MK Dons 1 Portsmouth 0: Jordan Cross' verdict as profligate Blues buckle up for a bumpy finale to play-off charge

‘Put your seatbelts on,’ enthused Pompey’s boss as he previewed the trip to the side who currently rank as the ultimate exponents of possession football in Europe. ‘It’s going to be a hell of a game.’

Sunday, 18th April 2021, 9:51 am
Updated Sunday, 18th April 2021, 10:31 am

Danny Cowley could scarcely contain his enthusiasm at the prospect of locking horns with football’s new pass masters, as he refused to succumb to the concerns at the growing fault lines in his squad and instead assumed what has quickly become his default setting of energised positivity in his four weeks at the Fratton helm.

Fast forward 48 hours to the time Blues fans are usually preparing for what they are about to witness next from their unrelentingly inconsistent players on a Saturday afternoon, thoughts instead turned to how we might well need our safety restraints as this godforsaken 2020-21 season reaches its turbulent climax.

The issues the Cowleys are facing yet can scarcely acknowledge in the public domain, were once more glaring in a match which for spells particularly in the first half, lived up to the white-knuckle billing afforded the occasion by the Pompey head coach.

Russell Martin’s side took ownership of the football in a manner which said they weren’t for sacrificing their principles as Crewe had four days earlier, and Pompey pressed in a way incessantly impressed upon them by their new management team: the openings followed in quick-fire fashion at both ends.

Yet, the developing pattern of poor decision making and laboured thinking was too often prevalent how Pompey executed their attacks. And it’s ultimately the key contributing factor why they today find themselves out of the play-off places, which are the minimum requirement this season.

Time and again, the Blues found themselves in the position to counter at pace in the fashion they were set up for. But too often they lacked the brightness, attention to detail or basic technique to arrive at the correct final outcome.

Jack Whatmough is sent off at MK Dons

And when they did, Ronan Curtis and John Marquis once more failed to apply the final flourish to deliver a tangible reward for Pompey’s enterprise.

The Republic of Ireland international’s 32nd-minute drive may have cannoned off the outside of the post when freed by Marquis, but the presence of mind to take a touch which was missing would surely have brought the required outcome.

Similarly, Pompey’s top scorer should have done better when lashing a more than presentable opportunity over with the aid of deflection, after having an audacious overhead kick excellently saved, in the last action of a basketball match of a first half.

Cowley’s men were left to rue those moments along with skipper Tom Naylor heading against the woodwork three minutes after the restart, but for every one of those incidents the home side could point to arguably more presentable openings.

Twice they were denied by the frame of the goal, with indomitable defending proving the other obstacle as a side whose possession stats now average 65.3 per cent for the season - more than Manchester City, Barcelona, Paris St Germain or any other club operating at a similar level to MK Dons or above in Europe’s five leading leagues.

To focus on Pompey’s issues going forward which now make it a single goal from a nightmare eight days for their promotion ambitions, would be to ignore the glaring errors which led to the Cowleys leaving the land of the concrete cows empty handed.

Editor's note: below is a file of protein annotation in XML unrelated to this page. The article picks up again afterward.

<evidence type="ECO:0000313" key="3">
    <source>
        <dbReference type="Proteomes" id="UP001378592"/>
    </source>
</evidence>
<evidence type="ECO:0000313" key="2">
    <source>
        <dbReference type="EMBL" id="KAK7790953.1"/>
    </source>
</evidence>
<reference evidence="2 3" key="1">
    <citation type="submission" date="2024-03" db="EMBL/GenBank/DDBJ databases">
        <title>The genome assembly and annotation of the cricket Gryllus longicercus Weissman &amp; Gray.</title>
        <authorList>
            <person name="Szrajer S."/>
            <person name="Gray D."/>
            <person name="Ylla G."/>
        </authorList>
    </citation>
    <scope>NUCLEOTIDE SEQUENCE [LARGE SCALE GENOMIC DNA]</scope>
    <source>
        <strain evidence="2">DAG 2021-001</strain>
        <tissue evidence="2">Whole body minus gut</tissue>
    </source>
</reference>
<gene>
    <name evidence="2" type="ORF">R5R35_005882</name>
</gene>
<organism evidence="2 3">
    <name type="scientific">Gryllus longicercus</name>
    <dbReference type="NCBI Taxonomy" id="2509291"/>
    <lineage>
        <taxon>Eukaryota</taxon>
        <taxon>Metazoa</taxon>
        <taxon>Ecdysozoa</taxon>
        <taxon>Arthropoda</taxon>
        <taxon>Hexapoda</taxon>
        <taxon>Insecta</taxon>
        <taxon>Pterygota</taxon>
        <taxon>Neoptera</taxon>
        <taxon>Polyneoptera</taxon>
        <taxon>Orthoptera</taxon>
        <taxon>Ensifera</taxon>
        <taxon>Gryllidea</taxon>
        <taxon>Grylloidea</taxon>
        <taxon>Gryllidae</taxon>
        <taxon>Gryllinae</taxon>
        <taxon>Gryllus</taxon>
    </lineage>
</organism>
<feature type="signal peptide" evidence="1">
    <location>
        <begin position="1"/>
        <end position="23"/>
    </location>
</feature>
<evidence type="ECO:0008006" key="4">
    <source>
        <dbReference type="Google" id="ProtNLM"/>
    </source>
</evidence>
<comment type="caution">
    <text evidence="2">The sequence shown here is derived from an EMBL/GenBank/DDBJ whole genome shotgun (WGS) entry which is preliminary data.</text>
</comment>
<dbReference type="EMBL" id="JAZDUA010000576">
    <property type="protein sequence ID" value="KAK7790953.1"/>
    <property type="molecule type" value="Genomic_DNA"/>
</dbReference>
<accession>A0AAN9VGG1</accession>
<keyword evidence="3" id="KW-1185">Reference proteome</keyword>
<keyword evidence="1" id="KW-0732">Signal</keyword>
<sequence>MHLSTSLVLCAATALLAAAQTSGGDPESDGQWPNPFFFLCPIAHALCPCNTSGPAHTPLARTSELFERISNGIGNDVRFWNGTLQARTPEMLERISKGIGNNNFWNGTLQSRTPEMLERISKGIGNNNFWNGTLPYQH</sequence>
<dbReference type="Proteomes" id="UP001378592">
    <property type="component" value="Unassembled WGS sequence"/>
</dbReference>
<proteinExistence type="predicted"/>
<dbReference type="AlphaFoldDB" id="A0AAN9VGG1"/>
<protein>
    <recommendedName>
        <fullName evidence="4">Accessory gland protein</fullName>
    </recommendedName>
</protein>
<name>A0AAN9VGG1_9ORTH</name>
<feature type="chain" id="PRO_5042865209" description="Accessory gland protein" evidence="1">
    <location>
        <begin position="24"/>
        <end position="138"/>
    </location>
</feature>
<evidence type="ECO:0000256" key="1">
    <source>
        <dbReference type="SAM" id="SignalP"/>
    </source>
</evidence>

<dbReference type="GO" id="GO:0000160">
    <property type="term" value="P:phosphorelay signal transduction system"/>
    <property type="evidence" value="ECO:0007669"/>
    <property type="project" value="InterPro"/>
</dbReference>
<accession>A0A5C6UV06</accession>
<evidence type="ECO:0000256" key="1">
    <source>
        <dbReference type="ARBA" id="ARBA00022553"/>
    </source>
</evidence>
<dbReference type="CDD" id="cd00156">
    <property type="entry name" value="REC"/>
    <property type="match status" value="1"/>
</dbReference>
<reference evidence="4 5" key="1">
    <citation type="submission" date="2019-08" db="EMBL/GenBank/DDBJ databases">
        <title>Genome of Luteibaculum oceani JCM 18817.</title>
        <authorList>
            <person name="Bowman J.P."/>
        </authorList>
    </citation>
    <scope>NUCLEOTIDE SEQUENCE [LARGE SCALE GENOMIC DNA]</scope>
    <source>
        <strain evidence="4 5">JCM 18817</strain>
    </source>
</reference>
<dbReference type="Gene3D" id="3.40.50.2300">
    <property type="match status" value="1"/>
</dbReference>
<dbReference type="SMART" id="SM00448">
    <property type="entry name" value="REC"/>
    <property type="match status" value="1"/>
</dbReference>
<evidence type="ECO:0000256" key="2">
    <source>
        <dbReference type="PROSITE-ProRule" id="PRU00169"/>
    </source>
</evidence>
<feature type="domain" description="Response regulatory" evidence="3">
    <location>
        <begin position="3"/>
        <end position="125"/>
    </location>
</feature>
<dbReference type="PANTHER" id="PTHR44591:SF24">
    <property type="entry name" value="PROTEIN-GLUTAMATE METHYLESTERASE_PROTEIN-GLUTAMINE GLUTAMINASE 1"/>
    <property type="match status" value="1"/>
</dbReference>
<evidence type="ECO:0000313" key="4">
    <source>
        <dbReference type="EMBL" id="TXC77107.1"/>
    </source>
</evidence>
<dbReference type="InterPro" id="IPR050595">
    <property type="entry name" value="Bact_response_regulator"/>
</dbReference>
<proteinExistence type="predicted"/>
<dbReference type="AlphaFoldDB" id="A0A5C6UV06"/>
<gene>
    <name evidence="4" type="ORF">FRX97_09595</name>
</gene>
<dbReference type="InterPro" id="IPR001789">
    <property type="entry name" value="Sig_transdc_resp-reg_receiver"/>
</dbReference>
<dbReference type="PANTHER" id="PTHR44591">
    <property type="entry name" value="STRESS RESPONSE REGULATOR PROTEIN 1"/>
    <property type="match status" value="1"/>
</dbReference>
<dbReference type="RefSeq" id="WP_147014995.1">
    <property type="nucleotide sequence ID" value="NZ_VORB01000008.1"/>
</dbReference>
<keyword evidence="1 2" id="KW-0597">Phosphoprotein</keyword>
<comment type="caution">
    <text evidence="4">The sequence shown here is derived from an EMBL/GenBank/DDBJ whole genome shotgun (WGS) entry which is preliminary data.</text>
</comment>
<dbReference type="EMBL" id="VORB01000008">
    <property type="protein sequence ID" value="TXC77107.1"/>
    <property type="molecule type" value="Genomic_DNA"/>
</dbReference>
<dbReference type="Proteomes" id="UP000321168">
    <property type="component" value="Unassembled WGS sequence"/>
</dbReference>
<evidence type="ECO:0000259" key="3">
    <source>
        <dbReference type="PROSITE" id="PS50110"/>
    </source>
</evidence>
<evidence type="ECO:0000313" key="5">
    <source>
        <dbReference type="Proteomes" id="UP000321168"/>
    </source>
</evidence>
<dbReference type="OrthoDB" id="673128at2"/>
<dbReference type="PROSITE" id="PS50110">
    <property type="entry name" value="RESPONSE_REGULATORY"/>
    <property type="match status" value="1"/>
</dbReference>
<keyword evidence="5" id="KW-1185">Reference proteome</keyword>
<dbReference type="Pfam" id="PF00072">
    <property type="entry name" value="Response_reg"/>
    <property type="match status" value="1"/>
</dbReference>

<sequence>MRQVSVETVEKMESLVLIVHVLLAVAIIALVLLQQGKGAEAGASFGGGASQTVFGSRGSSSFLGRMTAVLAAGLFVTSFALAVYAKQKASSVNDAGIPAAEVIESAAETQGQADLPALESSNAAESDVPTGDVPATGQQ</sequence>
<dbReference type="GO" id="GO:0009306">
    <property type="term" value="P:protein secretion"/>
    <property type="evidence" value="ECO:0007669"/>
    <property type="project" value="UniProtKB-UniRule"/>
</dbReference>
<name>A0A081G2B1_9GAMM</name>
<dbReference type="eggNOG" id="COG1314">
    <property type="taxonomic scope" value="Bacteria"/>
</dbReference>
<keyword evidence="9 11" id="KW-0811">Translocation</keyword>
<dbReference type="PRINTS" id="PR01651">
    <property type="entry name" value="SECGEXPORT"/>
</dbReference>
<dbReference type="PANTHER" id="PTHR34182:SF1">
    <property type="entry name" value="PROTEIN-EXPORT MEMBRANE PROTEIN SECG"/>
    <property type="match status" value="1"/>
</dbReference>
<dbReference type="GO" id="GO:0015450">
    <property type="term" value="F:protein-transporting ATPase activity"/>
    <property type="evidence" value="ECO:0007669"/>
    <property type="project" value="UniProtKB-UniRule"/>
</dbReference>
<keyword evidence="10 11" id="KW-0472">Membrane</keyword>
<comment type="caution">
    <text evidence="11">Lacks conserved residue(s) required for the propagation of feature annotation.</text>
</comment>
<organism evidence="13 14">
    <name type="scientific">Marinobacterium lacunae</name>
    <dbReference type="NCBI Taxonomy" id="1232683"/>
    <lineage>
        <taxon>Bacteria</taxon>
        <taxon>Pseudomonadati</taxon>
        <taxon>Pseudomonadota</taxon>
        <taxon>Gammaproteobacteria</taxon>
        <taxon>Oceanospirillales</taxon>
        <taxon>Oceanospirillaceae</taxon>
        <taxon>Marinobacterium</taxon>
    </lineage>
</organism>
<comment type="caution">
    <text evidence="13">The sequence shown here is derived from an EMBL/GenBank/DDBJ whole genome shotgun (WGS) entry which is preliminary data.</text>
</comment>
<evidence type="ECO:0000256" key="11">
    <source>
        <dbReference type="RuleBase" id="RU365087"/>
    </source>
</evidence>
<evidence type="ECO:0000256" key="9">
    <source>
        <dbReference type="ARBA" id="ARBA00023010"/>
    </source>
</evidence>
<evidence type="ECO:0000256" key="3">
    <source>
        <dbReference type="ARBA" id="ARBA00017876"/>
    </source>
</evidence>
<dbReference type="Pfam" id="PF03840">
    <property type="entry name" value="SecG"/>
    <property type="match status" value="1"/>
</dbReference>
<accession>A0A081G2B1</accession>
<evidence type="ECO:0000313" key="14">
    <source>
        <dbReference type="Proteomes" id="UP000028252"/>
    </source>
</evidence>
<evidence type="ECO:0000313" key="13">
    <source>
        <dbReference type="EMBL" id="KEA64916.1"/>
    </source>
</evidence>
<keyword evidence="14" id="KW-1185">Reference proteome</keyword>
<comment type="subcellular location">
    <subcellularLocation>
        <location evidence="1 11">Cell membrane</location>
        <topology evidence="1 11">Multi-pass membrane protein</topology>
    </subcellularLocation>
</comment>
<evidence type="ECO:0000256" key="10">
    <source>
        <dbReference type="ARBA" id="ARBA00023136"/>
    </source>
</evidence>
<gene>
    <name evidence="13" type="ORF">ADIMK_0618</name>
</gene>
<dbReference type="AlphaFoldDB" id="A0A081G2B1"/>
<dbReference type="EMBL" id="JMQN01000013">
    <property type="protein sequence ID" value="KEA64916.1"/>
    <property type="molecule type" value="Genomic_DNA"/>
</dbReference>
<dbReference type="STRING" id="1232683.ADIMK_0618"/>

First was the needlessly daft challenge by Charlie Daniels, which his tormentor Ethan Laird happily went over on the fringes of the box to allow Scott Fraser to gleefully smash home the game’s decisive spot-kick four minutes before the break.

Then came the moment which firmly put paid to gathering hopes of a comeback with nine minutes remaining.

Jack Whatmough’s form under new management has been imperious and unsurpassed, yet his attempt to compensate for a loose touch with a reckless lunge on Charlie Brown has delivered another fracturing blow to an already brittle squad.

The four-game suspension means the man who was headed for player-of-the-season honours may now have no say in how the season plays out. It’s a frustrating and infuriating blow.

Although, not particularly aimed at the defender he so values, those were the kind of emotions Cowley was doing his best to contain as he considered his lot in the chilly spring Buckinghamshire sunshine with five games remaining.

The man from Essex did his best to conceal his feelings, but his calm exterior belied a consternation at the character traits he’s seeing from some of his players. Just for a moment the mask slipped in his post-match address, in reaction to one or two displays of indifferent body language he will not be prepared to accept.

Cowley knows that’s not a battle to address head on now, however. Nor the screaming reality a complete overhaul is required for whoever takes this squad forward.

For now, the Pompey boss’ focus has to be on summoning every technique and tool garnered in a lifetime of coaching to extract every last ounce of energy, will and determination out of this group of players.

And that started with a display of single-minded resolve. ‘Over my dead body are we not getting in the play-offs,’ he repeated, as he sought to get his belligerent message out to the Pompey masses.

A defining fortnight now lies head beginning against the division’s two bottom sides, the first of whom are in crisis and seemingly without a manager for Tuesday’s trip to Swindon’s County Ground.

Buckle up, ladies and gentlemen, because it looks like it could to be a bumpy ride.

A message from the Editor, Mark Waldron

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